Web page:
issues are addressed in more detail in Clayman and Heritage (2002).
Chapter 4, written by Kristine L. Fitch, instantiates the ''ethnography
of communication'' approach to LSI (Gumperz & Hymes, 1972). The article
titled ''Taken-for-granteds in (an) intercultural communication'' focuses
on taken-for-granted cultural assumptions that underpin one family
dinner conversation in which a child negotiates a raise in allowance.
Based on her examination of the interaction, Fitch argues for an
approach that would combine the rigor of conversation analysis with the
cultural grounding of an ethnographic method allowing for examination
of implicit cultural codes.
Chapter 5 ('''So, what do you guys think?': Think talk and process in
student-led classroom discussions'') exemplifies a discourse analytic
approach to LSI grounded in speech act theory (Austin, 1962; Searle,
1969). Robert T. Craig and Alena L. Sanusi analyze the role of the
phrase ''I think'' in student discussions, describing various ways in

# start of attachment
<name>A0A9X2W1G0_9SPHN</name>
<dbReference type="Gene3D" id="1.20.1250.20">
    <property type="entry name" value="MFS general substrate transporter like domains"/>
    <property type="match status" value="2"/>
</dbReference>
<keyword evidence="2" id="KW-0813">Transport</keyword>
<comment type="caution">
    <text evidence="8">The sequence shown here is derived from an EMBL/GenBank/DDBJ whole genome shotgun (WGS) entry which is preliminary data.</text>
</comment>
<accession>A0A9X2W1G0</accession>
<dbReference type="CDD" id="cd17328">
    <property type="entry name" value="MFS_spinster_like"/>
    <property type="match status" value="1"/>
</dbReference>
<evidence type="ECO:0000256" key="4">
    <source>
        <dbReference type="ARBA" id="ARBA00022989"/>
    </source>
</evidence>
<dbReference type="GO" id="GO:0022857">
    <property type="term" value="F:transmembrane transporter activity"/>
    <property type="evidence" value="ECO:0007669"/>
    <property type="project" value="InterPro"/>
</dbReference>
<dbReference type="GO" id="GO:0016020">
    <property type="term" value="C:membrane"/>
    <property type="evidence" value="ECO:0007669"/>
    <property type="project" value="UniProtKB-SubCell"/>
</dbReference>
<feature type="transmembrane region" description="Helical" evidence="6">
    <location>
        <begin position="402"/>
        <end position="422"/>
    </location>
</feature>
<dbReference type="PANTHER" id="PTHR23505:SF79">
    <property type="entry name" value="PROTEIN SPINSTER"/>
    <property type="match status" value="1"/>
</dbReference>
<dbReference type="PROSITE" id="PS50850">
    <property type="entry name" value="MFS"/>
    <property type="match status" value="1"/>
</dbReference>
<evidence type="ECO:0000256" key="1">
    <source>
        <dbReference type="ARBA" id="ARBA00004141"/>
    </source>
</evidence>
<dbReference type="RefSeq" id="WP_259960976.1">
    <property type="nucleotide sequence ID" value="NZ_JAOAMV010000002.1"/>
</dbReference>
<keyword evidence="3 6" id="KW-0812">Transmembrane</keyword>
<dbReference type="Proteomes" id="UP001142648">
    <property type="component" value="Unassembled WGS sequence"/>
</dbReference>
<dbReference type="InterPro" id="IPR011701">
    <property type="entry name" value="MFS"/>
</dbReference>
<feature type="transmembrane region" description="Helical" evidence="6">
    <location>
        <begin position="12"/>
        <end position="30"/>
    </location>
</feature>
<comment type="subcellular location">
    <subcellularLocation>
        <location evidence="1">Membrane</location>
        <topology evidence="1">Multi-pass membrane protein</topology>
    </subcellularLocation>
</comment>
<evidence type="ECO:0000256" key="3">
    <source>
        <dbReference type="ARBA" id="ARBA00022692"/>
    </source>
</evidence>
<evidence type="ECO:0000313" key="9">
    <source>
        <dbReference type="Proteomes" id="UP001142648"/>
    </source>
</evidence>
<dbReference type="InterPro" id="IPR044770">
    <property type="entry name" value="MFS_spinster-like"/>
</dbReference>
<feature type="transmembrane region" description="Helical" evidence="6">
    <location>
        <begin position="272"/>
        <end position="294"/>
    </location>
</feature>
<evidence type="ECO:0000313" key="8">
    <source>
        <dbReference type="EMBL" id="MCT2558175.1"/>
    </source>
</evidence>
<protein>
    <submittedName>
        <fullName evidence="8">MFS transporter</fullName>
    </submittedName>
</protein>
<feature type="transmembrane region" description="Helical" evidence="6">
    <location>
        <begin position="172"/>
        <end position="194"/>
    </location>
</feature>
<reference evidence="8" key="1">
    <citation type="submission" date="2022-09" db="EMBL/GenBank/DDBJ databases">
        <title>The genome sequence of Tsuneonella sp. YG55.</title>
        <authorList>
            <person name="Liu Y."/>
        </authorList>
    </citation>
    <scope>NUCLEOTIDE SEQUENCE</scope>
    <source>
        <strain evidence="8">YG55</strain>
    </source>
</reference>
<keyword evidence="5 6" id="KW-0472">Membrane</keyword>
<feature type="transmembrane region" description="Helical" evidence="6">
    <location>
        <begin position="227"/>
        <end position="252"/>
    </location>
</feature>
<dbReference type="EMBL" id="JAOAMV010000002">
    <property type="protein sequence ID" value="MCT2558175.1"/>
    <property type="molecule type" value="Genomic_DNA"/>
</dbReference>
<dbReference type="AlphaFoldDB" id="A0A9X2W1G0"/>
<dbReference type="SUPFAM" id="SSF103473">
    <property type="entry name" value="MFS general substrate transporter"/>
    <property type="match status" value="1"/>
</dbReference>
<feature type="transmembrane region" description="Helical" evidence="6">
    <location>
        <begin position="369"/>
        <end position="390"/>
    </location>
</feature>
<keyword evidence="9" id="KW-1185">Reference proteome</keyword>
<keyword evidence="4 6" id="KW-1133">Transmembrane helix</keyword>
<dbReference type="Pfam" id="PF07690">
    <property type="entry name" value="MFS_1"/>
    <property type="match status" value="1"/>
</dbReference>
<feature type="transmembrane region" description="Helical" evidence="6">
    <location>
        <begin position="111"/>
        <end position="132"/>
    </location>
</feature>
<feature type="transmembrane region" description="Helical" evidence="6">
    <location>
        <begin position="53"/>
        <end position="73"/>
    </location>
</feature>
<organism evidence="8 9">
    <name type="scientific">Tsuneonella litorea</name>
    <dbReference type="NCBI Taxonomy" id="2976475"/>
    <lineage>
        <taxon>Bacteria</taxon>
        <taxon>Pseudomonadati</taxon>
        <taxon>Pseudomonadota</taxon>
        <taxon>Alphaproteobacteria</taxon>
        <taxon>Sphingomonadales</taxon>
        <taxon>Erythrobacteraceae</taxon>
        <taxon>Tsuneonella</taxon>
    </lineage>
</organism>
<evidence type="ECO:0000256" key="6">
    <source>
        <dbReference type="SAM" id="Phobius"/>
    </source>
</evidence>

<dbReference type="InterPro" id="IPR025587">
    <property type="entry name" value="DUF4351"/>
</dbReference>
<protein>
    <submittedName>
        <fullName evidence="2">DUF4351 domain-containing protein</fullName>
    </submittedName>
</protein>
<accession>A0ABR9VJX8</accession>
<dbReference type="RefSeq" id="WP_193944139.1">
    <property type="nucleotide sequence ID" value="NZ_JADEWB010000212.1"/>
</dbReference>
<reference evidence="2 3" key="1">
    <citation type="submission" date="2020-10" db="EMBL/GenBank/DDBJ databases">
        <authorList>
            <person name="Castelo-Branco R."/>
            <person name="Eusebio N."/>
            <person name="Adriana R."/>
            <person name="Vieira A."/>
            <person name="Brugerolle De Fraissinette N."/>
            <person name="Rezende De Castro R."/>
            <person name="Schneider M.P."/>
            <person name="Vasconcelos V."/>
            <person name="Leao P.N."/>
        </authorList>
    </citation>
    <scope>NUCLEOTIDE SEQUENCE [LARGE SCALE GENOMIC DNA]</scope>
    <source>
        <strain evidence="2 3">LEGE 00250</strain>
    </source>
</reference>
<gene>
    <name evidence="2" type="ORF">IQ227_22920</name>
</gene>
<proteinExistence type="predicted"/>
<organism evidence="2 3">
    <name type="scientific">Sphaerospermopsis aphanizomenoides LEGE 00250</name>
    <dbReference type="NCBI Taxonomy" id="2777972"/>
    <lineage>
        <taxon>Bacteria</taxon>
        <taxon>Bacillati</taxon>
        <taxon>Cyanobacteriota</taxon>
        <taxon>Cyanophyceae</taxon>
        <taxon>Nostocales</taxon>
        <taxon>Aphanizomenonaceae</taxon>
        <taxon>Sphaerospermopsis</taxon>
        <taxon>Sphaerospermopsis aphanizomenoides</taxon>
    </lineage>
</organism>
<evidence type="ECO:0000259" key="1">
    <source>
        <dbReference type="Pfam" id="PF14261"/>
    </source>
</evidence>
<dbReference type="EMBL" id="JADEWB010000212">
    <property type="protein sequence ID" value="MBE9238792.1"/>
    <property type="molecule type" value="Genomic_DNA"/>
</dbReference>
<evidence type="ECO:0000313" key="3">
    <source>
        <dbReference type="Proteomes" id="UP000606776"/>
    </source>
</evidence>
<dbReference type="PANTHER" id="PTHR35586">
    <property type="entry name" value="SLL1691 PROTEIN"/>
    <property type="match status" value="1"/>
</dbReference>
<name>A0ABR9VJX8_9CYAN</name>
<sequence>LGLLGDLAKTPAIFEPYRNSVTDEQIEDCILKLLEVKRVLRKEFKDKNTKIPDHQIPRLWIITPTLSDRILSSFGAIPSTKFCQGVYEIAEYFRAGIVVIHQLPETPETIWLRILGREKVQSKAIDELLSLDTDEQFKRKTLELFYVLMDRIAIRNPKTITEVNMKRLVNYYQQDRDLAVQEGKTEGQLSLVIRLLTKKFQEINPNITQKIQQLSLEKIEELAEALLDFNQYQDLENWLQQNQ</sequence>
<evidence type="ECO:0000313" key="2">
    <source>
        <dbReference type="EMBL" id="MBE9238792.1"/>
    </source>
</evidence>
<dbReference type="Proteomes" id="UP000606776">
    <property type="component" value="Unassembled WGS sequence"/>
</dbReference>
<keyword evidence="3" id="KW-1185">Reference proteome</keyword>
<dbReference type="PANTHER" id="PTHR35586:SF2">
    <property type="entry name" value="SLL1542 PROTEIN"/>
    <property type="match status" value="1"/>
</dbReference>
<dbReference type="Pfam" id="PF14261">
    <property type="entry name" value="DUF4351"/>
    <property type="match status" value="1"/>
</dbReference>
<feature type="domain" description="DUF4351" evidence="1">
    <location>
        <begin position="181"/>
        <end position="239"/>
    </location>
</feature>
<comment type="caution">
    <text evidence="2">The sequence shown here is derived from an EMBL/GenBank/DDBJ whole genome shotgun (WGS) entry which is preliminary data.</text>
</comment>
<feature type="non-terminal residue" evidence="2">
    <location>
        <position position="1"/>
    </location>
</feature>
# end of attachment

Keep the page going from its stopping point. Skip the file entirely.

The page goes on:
which it can be used to preface expressions of opinion as online
thinking, manage transitions between canned and spontaneous talk, and
maintain controversy. The authors argue for importance of considering
''think talk'' as an interactional and pragmatic device whose functions
go beyond its semantic composition.
Finally, Chapter 6 presents an example of microethnography, a term
meant to refer to studies that closely attend to ''details of embodied
actions as a means of characterizing participant-grounded ways of
enacting and interpreting meaning'' (p. 43). In their article titled
''Gesture and the transparency of understanding,'' Curtis D. LeBaron and
Timothy Koschmann examine how talk, gaze, body orientation, and gesture
are closely coordinated in strips of talk that deal with achieving